- Running scripts. In Alfred, I was never able to run scripts by simply typing their names, I always had to first navigate to the folder they were in and then start typing the name of the script. Maybe there was a setting in Alfred to change this that I never found, but LaunchBar, out of the box, just “knew” what I wanted to do and would run scripts without any need for navigation first. Given how often I run scripts, this was a big plus for LaunchBar.
Contact and phone number display. I use my launcher to search for contacts all the time, and the way LaunchBar displays the contact information,
just seems cleaner to me than the way Alfred does it,
Alfred’s display looks prettier, but it’s not consistent with its usual list-based display of results. LaunchBar’s display is consistent, and consistency is important when you’re trying to zip through information quickly.
Also, LaunchBar will a show phone number in large type with a tap on the Return key, which is simpler than Alfred’s requirement to use ⌘L.
LaunchBar remembers the last thing you did with it and presents that to you when activated,
whereas Alfred always starts you with a blank entry field,
This turns out to be very useful, as you can repeat actions by simply activating LaunchBar and tapping Return. And the default entry doesn’t get in your way, because it disappears as soon as you start typing a new search term.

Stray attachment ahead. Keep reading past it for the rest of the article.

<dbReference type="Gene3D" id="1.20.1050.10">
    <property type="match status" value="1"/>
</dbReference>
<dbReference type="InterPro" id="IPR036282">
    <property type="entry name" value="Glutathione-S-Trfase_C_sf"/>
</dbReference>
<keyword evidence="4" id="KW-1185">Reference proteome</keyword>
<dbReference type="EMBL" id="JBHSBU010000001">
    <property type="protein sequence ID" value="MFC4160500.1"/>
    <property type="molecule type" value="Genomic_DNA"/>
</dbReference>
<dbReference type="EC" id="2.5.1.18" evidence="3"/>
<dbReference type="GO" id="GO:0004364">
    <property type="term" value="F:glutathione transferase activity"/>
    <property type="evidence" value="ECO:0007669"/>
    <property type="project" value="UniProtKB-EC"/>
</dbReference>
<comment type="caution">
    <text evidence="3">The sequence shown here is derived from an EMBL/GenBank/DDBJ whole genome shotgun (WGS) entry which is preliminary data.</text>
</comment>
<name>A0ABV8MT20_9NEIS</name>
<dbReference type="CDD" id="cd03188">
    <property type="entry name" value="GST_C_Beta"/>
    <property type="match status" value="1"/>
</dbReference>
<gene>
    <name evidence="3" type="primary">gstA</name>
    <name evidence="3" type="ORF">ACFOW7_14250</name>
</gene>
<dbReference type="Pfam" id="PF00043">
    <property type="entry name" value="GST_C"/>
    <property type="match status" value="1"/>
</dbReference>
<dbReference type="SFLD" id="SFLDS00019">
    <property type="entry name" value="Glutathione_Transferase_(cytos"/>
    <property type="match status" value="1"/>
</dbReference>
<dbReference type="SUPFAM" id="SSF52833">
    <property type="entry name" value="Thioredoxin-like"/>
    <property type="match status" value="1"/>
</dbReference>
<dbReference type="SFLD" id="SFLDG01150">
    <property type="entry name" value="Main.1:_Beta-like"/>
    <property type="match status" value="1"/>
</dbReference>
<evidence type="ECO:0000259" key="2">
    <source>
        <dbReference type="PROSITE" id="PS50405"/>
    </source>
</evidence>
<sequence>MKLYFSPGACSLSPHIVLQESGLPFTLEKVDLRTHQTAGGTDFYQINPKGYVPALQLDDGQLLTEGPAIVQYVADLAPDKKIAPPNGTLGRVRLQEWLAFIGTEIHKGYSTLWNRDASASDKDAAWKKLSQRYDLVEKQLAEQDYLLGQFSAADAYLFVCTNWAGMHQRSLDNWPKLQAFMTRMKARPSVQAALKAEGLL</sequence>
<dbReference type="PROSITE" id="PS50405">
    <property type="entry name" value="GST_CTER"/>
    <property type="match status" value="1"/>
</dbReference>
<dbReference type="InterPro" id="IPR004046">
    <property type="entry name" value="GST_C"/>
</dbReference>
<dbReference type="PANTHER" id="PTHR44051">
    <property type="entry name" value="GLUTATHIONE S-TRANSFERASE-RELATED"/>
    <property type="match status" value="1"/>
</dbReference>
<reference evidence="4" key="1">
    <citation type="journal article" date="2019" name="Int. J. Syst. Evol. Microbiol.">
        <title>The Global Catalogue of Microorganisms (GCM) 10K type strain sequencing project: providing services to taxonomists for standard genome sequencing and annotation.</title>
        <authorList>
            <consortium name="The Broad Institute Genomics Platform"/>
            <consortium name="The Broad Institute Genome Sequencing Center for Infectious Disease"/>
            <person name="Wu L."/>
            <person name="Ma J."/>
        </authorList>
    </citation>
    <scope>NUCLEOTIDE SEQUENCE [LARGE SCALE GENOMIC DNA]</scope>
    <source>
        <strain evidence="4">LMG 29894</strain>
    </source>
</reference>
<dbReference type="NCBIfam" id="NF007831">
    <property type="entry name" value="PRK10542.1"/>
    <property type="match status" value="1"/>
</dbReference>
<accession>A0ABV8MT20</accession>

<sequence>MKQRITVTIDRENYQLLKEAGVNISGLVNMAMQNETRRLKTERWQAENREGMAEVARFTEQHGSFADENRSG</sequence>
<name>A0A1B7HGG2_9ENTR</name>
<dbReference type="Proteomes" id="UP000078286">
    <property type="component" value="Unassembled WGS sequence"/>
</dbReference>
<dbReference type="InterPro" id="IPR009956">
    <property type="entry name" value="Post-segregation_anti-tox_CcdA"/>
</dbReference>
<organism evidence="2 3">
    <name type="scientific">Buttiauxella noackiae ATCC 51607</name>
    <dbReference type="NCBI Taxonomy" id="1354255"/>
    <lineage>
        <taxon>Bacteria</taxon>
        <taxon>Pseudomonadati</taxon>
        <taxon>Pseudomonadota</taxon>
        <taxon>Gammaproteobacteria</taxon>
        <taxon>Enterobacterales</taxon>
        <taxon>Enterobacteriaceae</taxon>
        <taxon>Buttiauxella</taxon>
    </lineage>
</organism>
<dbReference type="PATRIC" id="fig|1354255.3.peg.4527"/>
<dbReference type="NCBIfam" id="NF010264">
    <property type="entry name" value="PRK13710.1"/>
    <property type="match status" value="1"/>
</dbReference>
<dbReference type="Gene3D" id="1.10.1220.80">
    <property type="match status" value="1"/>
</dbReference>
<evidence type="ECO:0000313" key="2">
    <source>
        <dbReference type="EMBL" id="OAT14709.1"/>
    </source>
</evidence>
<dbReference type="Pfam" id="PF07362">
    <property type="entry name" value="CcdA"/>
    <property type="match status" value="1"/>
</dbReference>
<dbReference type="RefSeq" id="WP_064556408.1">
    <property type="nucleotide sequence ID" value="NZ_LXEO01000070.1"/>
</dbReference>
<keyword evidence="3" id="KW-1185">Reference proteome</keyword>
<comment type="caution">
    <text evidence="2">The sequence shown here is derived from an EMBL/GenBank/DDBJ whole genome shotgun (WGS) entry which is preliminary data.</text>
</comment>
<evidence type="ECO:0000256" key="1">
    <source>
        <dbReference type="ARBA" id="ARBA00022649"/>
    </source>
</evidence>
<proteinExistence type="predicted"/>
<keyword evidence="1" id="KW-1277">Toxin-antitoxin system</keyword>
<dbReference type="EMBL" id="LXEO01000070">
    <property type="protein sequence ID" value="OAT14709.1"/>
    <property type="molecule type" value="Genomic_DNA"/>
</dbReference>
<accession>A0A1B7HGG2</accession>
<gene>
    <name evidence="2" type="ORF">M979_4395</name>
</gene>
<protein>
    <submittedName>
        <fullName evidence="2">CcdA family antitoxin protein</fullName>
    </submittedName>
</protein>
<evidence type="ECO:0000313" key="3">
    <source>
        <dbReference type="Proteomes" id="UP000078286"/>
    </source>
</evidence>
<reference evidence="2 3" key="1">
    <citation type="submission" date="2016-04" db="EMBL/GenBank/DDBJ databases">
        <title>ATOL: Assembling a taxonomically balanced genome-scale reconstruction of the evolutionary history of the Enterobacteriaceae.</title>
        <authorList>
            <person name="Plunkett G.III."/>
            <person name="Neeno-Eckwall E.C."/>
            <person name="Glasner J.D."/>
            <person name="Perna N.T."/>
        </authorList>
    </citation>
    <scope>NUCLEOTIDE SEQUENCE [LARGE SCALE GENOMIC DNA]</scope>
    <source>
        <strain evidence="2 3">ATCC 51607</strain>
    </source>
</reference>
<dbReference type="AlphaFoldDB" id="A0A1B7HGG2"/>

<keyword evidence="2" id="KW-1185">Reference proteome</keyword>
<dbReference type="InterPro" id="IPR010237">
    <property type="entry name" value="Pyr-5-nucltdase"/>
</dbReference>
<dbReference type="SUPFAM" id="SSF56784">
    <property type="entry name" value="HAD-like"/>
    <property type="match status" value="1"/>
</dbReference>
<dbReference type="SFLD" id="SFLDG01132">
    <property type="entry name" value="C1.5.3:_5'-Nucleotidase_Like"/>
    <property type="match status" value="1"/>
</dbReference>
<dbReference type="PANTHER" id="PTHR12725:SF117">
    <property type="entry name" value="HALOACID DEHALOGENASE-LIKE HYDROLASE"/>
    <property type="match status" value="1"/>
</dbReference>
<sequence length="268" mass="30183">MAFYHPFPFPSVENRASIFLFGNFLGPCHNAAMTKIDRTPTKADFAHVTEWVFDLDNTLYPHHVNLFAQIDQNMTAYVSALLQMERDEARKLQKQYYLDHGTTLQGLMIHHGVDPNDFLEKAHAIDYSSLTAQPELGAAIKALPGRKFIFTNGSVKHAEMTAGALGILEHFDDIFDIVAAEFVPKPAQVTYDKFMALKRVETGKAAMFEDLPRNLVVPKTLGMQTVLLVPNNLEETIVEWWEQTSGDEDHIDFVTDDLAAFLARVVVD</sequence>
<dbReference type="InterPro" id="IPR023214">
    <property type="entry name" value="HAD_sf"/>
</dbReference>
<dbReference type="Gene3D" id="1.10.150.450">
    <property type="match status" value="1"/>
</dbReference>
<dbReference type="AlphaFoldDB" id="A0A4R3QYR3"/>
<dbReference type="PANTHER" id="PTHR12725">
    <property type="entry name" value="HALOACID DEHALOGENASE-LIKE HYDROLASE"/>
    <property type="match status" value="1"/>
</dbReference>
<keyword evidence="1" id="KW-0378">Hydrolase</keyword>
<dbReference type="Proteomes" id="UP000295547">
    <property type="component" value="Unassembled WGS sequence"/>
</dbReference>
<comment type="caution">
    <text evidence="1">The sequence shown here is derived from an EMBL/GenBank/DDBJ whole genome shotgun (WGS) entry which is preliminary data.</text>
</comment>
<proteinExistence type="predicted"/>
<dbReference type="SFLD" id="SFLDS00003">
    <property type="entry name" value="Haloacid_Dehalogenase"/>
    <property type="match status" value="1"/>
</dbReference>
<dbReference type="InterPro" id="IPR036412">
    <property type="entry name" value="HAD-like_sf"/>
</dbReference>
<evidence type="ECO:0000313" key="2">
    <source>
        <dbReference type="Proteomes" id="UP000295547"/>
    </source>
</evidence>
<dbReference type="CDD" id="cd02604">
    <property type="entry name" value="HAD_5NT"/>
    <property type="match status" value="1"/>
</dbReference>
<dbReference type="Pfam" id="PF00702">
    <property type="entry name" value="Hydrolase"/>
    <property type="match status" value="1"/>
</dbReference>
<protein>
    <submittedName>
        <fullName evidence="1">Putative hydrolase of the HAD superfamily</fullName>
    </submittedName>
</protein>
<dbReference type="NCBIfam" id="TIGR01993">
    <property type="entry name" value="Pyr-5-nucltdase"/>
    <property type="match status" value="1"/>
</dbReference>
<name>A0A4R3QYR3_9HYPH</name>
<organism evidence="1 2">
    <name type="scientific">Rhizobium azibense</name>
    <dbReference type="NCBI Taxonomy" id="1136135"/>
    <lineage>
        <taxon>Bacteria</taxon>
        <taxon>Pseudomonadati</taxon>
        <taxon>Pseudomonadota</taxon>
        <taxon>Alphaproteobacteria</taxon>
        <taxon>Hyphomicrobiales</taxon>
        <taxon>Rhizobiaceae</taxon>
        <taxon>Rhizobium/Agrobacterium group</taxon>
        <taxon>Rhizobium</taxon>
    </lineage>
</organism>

Update Apr 14, 2019 2:09 PM
A tweet from Tom Grimwood-Taylor alerted me to a way to get Alfred to (probably) activate with the last action ready to go. Turn on the “Show latest query if within 5 minutes” option in Alfred’s advanced preferences.
I had the “Store typed query” option set. Don’t know why I didn’t set its neighbor. Thanks, Tom!
The biggest advantage Alfred has is patience. LaunchBar requires you to enter your search term within a certain amount of time (which can be adjusted in its Preferences); Alfred gives you as much time as you need to think about what you’re looking for and see how the search results change as you type more. While this isn’t enough to make me stay with Alfred, it does comes in handy sometimes. When I returned to LaunchBar this week, I increased its Retype Delay setting from 0.75 seconds to 1 second.
After returning to LaunchBar, I did some tweaking to its Indexing settings, and it seems to be doing a better job of predicting my searches.
Despite my return to LaunchBar, I don’t regret my five-month detour into Alfred. It’s good to go off every once in a while and see how other people get their work done. My time with Alfred has me considering different ways of using LaunchBar.
One thing (not inspired by Alfred) that I’m considering is getting into HoudahSpot for more refined search filtering. John Voorhees’s article in MacStories did a good job of showing what the new HoudahSpot 5 can do, but I was still reluctant to add yet another app to my toolbox.3 It was when I saw Jason Snell’s note that I got more interested, as being able to run HoudahSpot’s filtered searches within LaunchBar would be a good fit for how I work.
That I consider LaunchBar to be a Quicksilver successor doesn’t mean it is, it just means that I came to it after Quicksilver. As I was informed by Roben Kleene, LaunchBar goes back to the NeXTSTEP/OPENSTEP days. Which, frankly, I should have guessed from the name of the developer, Objective Development. ↩